I’m Selina, I’m 28 years old, and about a month ago I had a mental breakdown…
Oh yeah. Like full-force crazy-scale one day (really, I was working from home crying in front of my laptop, blubbering and trying to tell the painter – who is a village local, that I often see when I walk Bailey – that he’d done a great job painting the kitchen) and the following day my brain became mash – yes, like the potato…
I couldn’t move, I didn’t want to. Everything hurt, and every time I stood up, I cried. I was completely alone at home, and the only reason I got up, was to make sure Bailey was fed and walked and looked after – as annoying as that dog is, he saved me. I felt so completely alone, and as though I was the only one to have ever experienced this, and that my inability to function would just disappoint everyone.
I thought I was crazy. I thought “this is it, I’ve officially lost it. I am incapable of doing anything. I am a shell”. I went to work on that Monday, told them that I thought I had depression, and made an appointment at my doctors.
In five minutes, my doctor told me I was depressed and needed drugs (Sertraline) and blood tests to rectify it, oh and therapy. Turns out, my doctor was full of shit, but I’ll go into that later.
So I informed work, I called a cognitive behavioural therapist and was asked to take sick leave. So I did. I went back to my doctor, told her I was asked to get signed off, and was subsequently signed off for three weeks. Which is where this journey of self-discovery and understanding began…
When you think you are crazy (a word I kept using to describe my… ‘problem’) and that your brain isn’t normal, you panic. You know that deep down, no matter how supportive people appear to be when you mention mental illness, they are afraid of it, and so, are afraid of you. This is simply because, most don’t know how to deal with it, and often, don’t want to understand either.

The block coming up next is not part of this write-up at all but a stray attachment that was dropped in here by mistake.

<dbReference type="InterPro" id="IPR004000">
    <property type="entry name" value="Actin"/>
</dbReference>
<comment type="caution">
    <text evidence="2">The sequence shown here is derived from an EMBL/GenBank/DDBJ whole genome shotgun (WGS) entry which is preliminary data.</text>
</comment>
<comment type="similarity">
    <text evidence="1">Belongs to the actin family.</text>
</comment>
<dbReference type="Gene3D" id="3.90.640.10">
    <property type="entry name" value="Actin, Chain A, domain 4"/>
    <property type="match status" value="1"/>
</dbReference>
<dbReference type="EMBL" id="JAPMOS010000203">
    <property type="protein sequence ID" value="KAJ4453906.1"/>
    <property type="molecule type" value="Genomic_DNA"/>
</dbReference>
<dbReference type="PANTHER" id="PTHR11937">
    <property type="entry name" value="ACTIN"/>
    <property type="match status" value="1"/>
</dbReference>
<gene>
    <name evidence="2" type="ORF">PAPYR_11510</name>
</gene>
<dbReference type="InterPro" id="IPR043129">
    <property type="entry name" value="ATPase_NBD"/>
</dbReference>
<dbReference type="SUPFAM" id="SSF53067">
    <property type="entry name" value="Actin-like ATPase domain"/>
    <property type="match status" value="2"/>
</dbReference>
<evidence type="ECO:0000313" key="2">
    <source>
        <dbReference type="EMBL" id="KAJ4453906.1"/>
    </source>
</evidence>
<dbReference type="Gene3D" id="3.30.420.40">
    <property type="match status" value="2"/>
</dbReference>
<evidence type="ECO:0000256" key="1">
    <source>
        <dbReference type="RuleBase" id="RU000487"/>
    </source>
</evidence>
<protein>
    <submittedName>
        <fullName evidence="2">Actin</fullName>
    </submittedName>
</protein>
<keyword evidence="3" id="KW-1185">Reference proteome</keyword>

You find that those who have experienced it and come out the other side, are the ones who turn to you and remind you that through all of the bloody hard times, you’ll live… In short, mental health issues, whether it be depression or in my case extreme stress and anxiety, aren’t reacted well to – almost ever. This has to change.
It will begin to change the more we talk or write about it though. So, here is where I come in. I’m going to share my story. I am going to share my story, in the hope that it might just help you too. I was told to write, and do something I love to do. “It will help”.
I am going to tell you how this feels, what doctors said and what councellors concluded. How stress affects your body in ways you never thought it could, or had heard about but never considered could be true. How anxiety affects relationships, but also shows you the beauty and kindness of people you barely even know.
For me and my experience, anxiety will probably always be a part of me now. But I now know what fuelled it’s fire and am learning trigger points that set it off too.
If nothing else, this breakdown was a blessing and a gift. I am reevaluating my lifestyle, my work-life balance and what I believed to be ‘normal’ and good. I’m assessing how we as a society are conditioned to see success – monetarily, and very little else apparently – and realising that life should be filled with so much more.
In less than six months, I let a situation almost destroy me… but a Phoenix rises from ashes, right?